Volcano caused mass deaths in 13th c. London

Skeleton of 11-year-old with congenital syphilisBetween 1991 and 2007, Museum of London Archaeology unearthed 5,387 medieval skeletons on the grounds of what was once an Augustinian priory and hospital of St. Mary Spital in East London. Ranging in date from the 12th century to the early 16th, the bones have been a rich source of information about the lives and deaths of medieval Londoners. Twenty-five of the skeletons were ultimately found to have bone lesions characteristic of the Treponema pallidum bacterium, the spirochete whose subspecies cause pinta, yaws, endemic syphilis and venereal syphilis. This made the news a couple of years ago since seven of the skeletons dated to the 13th and 14th centuries, and one of them belonged to an 11-year-old boy with skull lesions so advanced he must have contracted the disease in utero. Out of all the diseases caused by Treponema pallidum, only venereal syphilis is transmitted from mother to unborn child, which means it was present in England long before Columbus sailed the ocean blue.

Now another major discovery has been announced: a mass burial contains 4,000 13th century victims of a cataclysmic volcanic eruption that took place the century before thousands of miles away. At first the mass grave was assumed to be a 14th century plague pit from when the Black Death decimated London or from the Great Famine earlier that century. Combining stratigraphic (layer analysis) and radiocarbon dating, Museum of London archaeologists were able to establish that in fact the pit was filled with thousands of dead in the 13th century.

Such was the size of the eruption that its sulphurous gases would have released a stratospheric aerosol veil or dry fog that blocked out sunlight, altered atmospheric circulation patterns and cooled the Earth’s surface. It caused crops to wither, bringing famine, pestilence and death. […]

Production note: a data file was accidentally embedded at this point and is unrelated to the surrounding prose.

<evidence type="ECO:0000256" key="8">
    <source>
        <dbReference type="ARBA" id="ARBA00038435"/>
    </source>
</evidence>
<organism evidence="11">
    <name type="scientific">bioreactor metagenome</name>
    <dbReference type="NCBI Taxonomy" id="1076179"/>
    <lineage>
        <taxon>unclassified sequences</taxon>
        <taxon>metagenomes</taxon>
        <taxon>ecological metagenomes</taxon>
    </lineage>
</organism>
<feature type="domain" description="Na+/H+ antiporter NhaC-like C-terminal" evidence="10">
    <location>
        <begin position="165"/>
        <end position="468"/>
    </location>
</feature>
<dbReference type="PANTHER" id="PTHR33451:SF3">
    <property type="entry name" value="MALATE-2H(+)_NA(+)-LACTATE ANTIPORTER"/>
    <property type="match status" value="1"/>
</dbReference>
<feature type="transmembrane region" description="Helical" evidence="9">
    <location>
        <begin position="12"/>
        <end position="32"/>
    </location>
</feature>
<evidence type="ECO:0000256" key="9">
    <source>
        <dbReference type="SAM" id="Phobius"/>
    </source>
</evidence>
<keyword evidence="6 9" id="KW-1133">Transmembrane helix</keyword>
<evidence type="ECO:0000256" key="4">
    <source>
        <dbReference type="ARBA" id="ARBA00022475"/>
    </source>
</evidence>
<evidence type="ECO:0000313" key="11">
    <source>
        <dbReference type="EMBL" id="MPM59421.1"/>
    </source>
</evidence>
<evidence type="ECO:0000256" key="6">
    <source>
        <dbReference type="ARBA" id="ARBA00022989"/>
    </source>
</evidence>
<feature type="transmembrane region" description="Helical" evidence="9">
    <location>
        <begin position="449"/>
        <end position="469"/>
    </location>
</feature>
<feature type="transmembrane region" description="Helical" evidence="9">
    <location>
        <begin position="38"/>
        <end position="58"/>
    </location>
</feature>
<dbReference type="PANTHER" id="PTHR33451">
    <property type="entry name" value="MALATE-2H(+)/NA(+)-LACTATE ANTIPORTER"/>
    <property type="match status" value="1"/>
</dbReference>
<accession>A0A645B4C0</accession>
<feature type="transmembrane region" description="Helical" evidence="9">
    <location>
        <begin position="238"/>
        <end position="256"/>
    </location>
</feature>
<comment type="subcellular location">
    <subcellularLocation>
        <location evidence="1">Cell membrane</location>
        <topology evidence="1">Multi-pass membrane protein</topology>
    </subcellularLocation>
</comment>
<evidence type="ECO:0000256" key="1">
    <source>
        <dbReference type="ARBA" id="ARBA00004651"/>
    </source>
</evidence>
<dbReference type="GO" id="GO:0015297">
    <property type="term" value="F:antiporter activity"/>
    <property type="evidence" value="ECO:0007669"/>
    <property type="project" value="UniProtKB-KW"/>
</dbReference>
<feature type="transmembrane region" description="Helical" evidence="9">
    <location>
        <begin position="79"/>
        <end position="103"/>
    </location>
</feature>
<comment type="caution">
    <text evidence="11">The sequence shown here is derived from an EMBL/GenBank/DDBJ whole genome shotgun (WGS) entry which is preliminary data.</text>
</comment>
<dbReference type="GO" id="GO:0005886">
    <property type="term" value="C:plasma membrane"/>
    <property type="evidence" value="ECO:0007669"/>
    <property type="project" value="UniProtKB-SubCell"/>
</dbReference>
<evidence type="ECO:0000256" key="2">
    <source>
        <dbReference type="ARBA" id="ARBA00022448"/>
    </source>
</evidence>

Surprisingly, perhaps, the volcano’s exact location has yet to be established. Mexico, Ecuador and Indonesia are the most likely areas, according to vulcanologists, who found evidence in ice cores from the northern hemisphere and Antarctic and within a thick layer of ash from Lake Malawi sediments. The ice core sulphate concentration shows that it was up to eight times higher than Indonesia’s Krakatoa eruption of 1883, one of the most catastrophic in history.

Contemporary chroniclers support the evidence of the ice cores and the massive mid-13th century mortality. The 14th century chronicler Henry Knighton, an Augustinian cleric whose record of the Black Death in England is a valuable first person source for historians, recycled the work of earlier chroniclers like Matthew Paris in his record of the 13th century. In 1258, he wrote, massive harvest failure, famine and pestilence struck, hitting the city of London particularly hard.

The north wind prevailed for several months, and when April, May, and great part of June were over, scarcely a small rare flower or shooting germ appeared, when the hope of harvest was uncertain. Moreover, food failing, (the harvest of the previous year had failed,) innumerable multitudes of poor people died, and their bodies were found lying all about swollen from want, and livid, five or six together, in the pig-sties, in muddy streets, and on dunghills. Nor did those who had homes dare to harbour the sick and dying, for fear of infection.

About the Festival of Trinity [, seven weeks after Easter Sunday,] the pestilence was immense — insufferable; it attacked the poor particularly. In London alone 15,000 of the poor perished.

Excavating the Spitalfields charnel houseLondon had an estimated population of 50,000 in 1258, so even if the numbers are exaggerated (which they probably are), we’re still talking about massive mortality, and not broad-based mortality, but the kind that strikes primarily the poor who can’t afford imported food. The rich buy it straight off the ships; the middle class sell everything they own to buy food and wind up homeless but alive. The poor wind up in charity hospital mass graves.

A monograph on the skeletons, part one of a four part series on nearly two decades of Spitalfields archaeology, will be made available by the Museum of London for a fee on Monday.